The Complete Guitarist
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Graham is a perfectionist. Since 1962, when he recorded the quiet
remarkable - and largely unnoticed - ¾ AD with Alexis Korner,
he has restricted his record output, and almost everything he has
recorded has been of a high standard. So when he agrees that this
is one of the finest records he's made, it really has to be one of
the finest guitar records of recent years. His philosophy is that
" I'd rather do this work and be a better musician. The more
often I tune on TV or listen to the radio the better I think I am.
People seem to have such low standards."
Back in the early '60, when
no one had invented jazz - rock, folk - rock or talked about "Fusion
Music" Davy was already breaking down the barriers - and using
jazz one acoustic guitar to do it. His two 1965 albums, Folk, Blues
and Beyond and Folk Routes, New Routes were like the delayed time
bombs. No one quite acknowledged them fully at the time, but they
were to prove the start, not just of the so - called "Folk Baroque"
guitar phase, but of far wider experiments in the folk field. On the
first album, Davy combined an Indian sounding theme with Leadbelly's
"Living Blues", and included a song by Cyril Tawney along
side a tune by Bobby Timmons. On the second album, made with folk
singer Shirley Collins he played Eastern style music and jazz pieces
along side Shirley's traditionalist singing.
This album is a natural continuation of his earlier, eclectic work, and shows the remarkable range of styles in which Davy works - from his own jazz and blues influenced compositions to Irish traditional themes and renaissance pieces. There's even jazz standard - always Horace Silver Sarah - but no North African or Indian pieces. This is not because Davy has lost interest in his type of music but rather he is currently mastering their authentic instruments, i.e. the Moroccan lute, Indian sarod and even the Greek bazouki. He will only use this professionally "when I'm at a professional standard". The sixteen tunes on this album were all chosen because they were instrumentals Davy likes and enjoys playing, rather than to demonstrate particular guitar styles, but of course the results work on both levels. This album is both an intriguing musical selection and tribute to his remarkable technique. He has included hymn tunes, a selection of Irish melodies that are a great personal favourite on his. "They are mostly pipe and fiddle tunes and I've been working on them for some time. I take a great interest in the Irish scene and I'm learning the language." Along side this there are the classical and medieval pieces ranging from Vaughn Williams Down Ampney to the prelude From The Suite In D Minor by Robert De Visee. ("a Frenchman who matched Downland")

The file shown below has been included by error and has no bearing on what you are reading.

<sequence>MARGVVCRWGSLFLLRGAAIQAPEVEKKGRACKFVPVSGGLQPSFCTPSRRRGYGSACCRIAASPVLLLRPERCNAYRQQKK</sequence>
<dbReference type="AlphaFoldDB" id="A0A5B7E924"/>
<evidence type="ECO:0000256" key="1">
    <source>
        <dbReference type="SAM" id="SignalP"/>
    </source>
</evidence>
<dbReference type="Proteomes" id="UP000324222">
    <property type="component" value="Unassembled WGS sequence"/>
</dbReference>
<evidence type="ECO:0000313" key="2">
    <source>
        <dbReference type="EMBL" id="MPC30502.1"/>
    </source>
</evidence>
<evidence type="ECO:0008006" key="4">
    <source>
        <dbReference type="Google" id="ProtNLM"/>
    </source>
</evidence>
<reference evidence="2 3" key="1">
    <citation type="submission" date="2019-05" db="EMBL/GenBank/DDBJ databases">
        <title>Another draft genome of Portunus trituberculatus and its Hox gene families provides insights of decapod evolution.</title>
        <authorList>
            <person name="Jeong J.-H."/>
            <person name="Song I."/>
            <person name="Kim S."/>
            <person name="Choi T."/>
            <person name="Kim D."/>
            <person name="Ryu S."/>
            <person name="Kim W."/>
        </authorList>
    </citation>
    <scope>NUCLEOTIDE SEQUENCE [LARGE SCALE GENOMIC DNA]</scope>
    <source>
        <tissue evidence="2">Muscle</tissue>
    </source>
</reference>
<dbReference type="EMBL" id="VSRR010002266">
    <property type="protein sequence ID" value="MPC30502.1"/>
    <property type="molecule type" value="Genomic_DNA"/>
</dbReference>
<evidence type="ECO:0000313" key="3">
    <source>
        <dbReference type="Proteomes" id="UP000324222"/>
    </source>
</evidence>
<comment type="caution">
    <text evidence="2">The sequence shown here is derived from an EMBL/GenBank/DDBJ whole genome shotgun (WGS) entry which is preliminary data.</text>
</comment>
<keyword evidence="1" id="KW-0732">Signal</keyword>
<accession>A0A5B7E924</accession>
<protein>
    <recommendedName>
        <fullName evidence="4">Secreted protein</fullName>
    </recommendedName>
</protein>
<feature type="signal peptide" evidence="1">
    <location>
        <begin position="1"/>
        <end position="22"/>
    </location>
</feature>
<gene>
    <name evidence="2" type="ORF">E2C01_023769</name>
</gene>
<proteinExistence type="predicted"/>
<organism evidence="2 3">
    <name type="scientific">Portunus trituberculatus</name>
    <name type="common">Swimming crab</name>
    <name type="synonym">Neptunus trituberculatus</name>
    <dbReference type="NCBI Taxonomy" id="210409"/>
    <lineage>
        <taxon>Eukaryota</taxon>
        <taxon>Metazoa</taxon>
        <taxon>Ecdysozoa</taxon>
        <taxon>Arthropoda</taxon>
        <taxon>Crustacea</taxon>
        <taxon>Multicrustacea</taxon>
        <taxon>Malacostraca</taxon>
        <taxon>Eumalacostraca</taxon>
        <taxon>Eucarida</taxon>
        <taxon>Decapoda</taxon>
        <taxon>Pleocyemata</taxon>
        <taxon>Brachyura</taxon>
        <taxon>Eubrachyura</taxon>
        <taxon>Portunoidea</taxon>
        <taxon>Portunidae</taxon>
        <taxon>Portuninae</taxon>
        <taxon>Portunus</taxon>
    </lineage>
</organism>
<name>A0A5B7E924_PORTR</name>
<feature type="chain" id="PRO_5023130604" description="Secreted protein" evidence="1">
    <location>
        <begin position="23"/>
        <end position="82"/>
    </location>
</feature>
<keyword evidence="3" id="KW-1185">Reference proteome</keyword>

All the instrumental were recorded "straight", with no overdubbing or double tracking (even though it sounds as if Davy is playing at least two guitars in some sections). During the recordings he used three different guitars in all (classical guitar for the early, courtly pieces, a steel-strung guitar for the Irish tunes and a high strung guitar for the Bach and medieval pieces). He used a variety of tunings in order to capture the texture and feel that each tune offered. When he is appearing, Davy says he believes in "Not trying to tell jokes, or talking too much as some musicians do. One should just play." Anyone who has seen his performance in recent months will know that the sometimes elusive and mysterious Mr Graham is alive, well and after all these years as an under-recognised guitar master, is "just playing" as brilliantly as ever. He is the one man who can justify calling an album "The Compete Guitarist"
- Robin Denslow, 1978. Original sleeve notes. (Thanks to Bridget Ramsay for the notes).
Those who are unfamiliar with Davey Graham's work, The Complete Guitarist might seem like a lofty title for this album. But it's a title that the Scottish musician, who has commanded a lot of respect in U.K. folk circles since emerging in the 1960s, lives up to on these unaccompanied acoustic solo-guitar recordings from the late 1970s. Diversity is the rule on this album, and Graham successfully turns his attention to an abundance of traditional Celtic songs (both Scottish and Irish) as well as everything from Bach's "Ein Feste Burg" to blues classics like Big Bill Broonzy's "When I Been Drinking" and Memphis Slim's "How Come You Do Me Like You Do." Whether it's Celtic music, classical, blues, or jazz, Graham has no problem tackling a variety of styles and demonstrating that he really is the complete guitarist. Originally released as a vinyl LP in the late 1970s, The Complete Guitarist was, in 1999, reissued on CD with eight bonus tracks from 1979-1980 added.
- Alex Henderson (AMG)
Lord Mayo/Lord Inchiquin (Traditional) - 4:30
Lashtal's Room (Graham) - 1:59
Ein Feste Burg (A Mighty Fortress Is Our... (Bach) - 1:29
The Rod to Lisdoonvana (Traditional) - 1:58
Renaissance Piece (Traditional) - 1:50
Hardman the Fiddler (Traditional) - 1:39
Sarah - 3:55
Frieze Britches (Traditional) - 3:00
Blues for Gino (Graham) - 2:56
The Hunter's Purse (Traditional) - 1:25
Prelude from the Suite in D Minor (De Visee) - 1:02
Fairies' Hornpipe (Traditional) - 1:30
Forty Ton Parachute (Graham) - 1:28
The Gold Ring (Traditional) - 2:20
Down Ampney (Vaughan Williams) - :49
Banish Misfortune (Traditional) - 1:52